Lobby groups that support the full decriminalisation of sex trade in South Africa have warned that a temporary halt in pushing through the proposed legislation will have dire consequences for those working in the sector.
Regulation of the sex trade appears to be the government’s final hurdle towards decriminalisation, with the justice department not yet having started a consultation process with relevant stakeholders.
Deputy Minister John Jeffery recently said the proposed Criminal Law (Sexual Offences and Related Matters) Amendment Bill must be revised before final approval by cabinet, which had previously given its nod in November before the bill was opened for public comment in January.
But during his speech last month on the department’s budget vote Jeffery said the state’s law advisers had raised concerns about the bill, which repeals the Sexual Offences Act and section 11 of the Criminal Law (Sexual Offences and Related Matters) Amendment Act to decriminalise the sale and purchase of adult sexual services.
The bill also expunges the criminal records of people convicted of participating in, rendering or receiving adult sexual services.
In December, Justice Minister Ronald Lamola said the bill follows a “two-step approach” to sex work. “It does not decriminalise and regulate the industry all at once. It deals with decriminalisation only, with regulation to follow at a later stage. It was thought to be important to deal with the decriminalisation first, so as to ensure that sex workers are no longer criminally charged. This will mean greater protection for sex workers.”
Now, following legal advice, the government must include in the amendment bill its plan to decriminalise as well as regulate the sex trade.
“The bill may not pass constitutional muster if it does not also provide for the regulation of sex work. This view is supported by a legal opinion from a senior counsel,” said Jeffery.
“We will not be able to, at this point, proceed with the bill in its current form.”
The temporary halt has triggered both relief and anger among lobbying groups.
“The urgent need to fast-track this bill that the department of justice recognised, is based on the high levels of abuse and human rights violations many sex workers face. We urgently need to remove the criminal sanction,” said Jayne Arnott, the sex workers’ rights specialist at the nonprofit group Sonke Gender Justice.
“The bill was always going to be followed by a process of regulation. This delay means that the bill will be held over until the new administration after elections next year,” Arnott said.
Because of legislative timeframes that accompany the introduction of bills into parliament, it will not be possible to introduce the updated and revised bill before next year’s election, said the justice department’s Steve Mahlangu.
The department must also consult other government departments and stakeholders including the police, social development, health and labour.
Sonke Gender Justice argues that once the sex work industry is decriminalised, it would be largely regulated by existing laws.
“Specific regulations related to, for example, street-based sex work will have to be addressed as current by-laws at a local municipal level are largely used to police and harass sex workers, as well as homeless persons and others,” Arnott said.
“If sex work is seen as an income-generating activity with consenting adults exchanging money for sexual services, it can be regulated with the core focus being on protecting the health and safety of persons selling these services.”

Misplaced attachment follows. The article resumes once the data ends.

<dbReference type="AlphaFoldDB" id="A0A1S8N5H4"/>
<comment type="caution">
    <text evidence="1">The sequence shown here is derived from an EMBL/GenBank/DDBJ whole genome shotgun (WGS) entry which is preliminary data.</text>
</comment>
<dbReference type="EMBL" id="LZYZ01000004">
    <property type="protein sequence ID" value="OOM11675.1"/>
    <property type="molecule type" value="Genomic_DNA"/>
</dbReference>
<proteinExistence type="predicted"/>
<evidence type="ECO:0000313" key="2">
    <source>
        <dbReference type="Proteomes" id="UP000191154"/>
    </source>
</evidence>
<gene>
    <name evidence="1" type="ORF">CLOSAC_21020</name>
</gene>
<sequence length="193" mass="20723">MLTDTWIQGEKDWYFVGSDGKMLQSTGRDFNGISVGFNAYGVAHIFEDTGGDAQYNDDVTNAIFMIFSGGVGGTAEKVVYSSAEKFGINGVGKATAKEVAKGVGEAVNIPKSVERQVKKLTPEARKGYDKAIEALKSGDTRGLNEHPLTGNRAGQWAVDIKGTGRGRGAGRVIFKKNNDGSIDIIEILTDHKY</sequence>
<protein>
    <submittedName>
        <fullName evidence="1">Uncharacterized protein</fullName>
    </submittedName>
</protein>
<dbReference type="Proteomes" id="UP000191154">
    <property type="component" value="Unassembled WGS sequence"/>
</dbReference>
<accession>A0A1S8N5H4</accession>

Some have welcomed the delay in the process to decriminalise sex work, including the African Christian Democratic Party (ACDP), which submitted that the bill “flies in the face” of the findings and recommendations of the extensive process conducted by the South African Law Reform Commission (SALRC).
In a 2017 report, the law reform commission said prostitution was exploitation and not work and recommended that it remain fully criminalised or, alternatively, only be partially decriminalised.
“Instead, the department chose the extreme position of decriminalising prostitution, which was not recommended by the SALRC,” the ACDP said in a statement.
Marcel van der Watt, a former sex trafficking investigator for the Directorate for Priority Crime Investigation and now a director of the Research Institute at the National Centre on Sexual Exploitation in Washington DC, is also opposed to the bill.
“We need off-ramps out of the sex trade, and not pave more on-ramps into it. Sex buyers and paying for sexual access to others’ bodies — women and children — should never be tolerated,” Van der Watt said, arguing that fully decriminalising sex trade would lead the industry “to explode”.
“Trafficking will thrive. It is not possible to distinguish between men’s demand for victims of sex trafficking from men’s demand for commercial sex acts.”
According to a report by the United States Agency for International Development and research partners in February, South Africa is a source, transit and destination country for human trafficking, with the majority of detected, reported and prosecuted cases being related to sex trafficking.
The Global Slavery Index compiled annually by the human rights group, Walk Free, said in a May 2023 report countries were not achieving their goals to combat human trafficking.
“No government is on track to achieve the UN sustainable development goal 8.7 of ending modern slavery, forced labour, and human trafficking by 2030.”
The report does note that over the past four years, Nigeria and South Africa have taken the most action on the continent to improve their response to modern slavery. Addressing the National Council of Provinces in early June, Jeffery said the government’s anti-trafficking initiatives “are indeed bearing fruit”.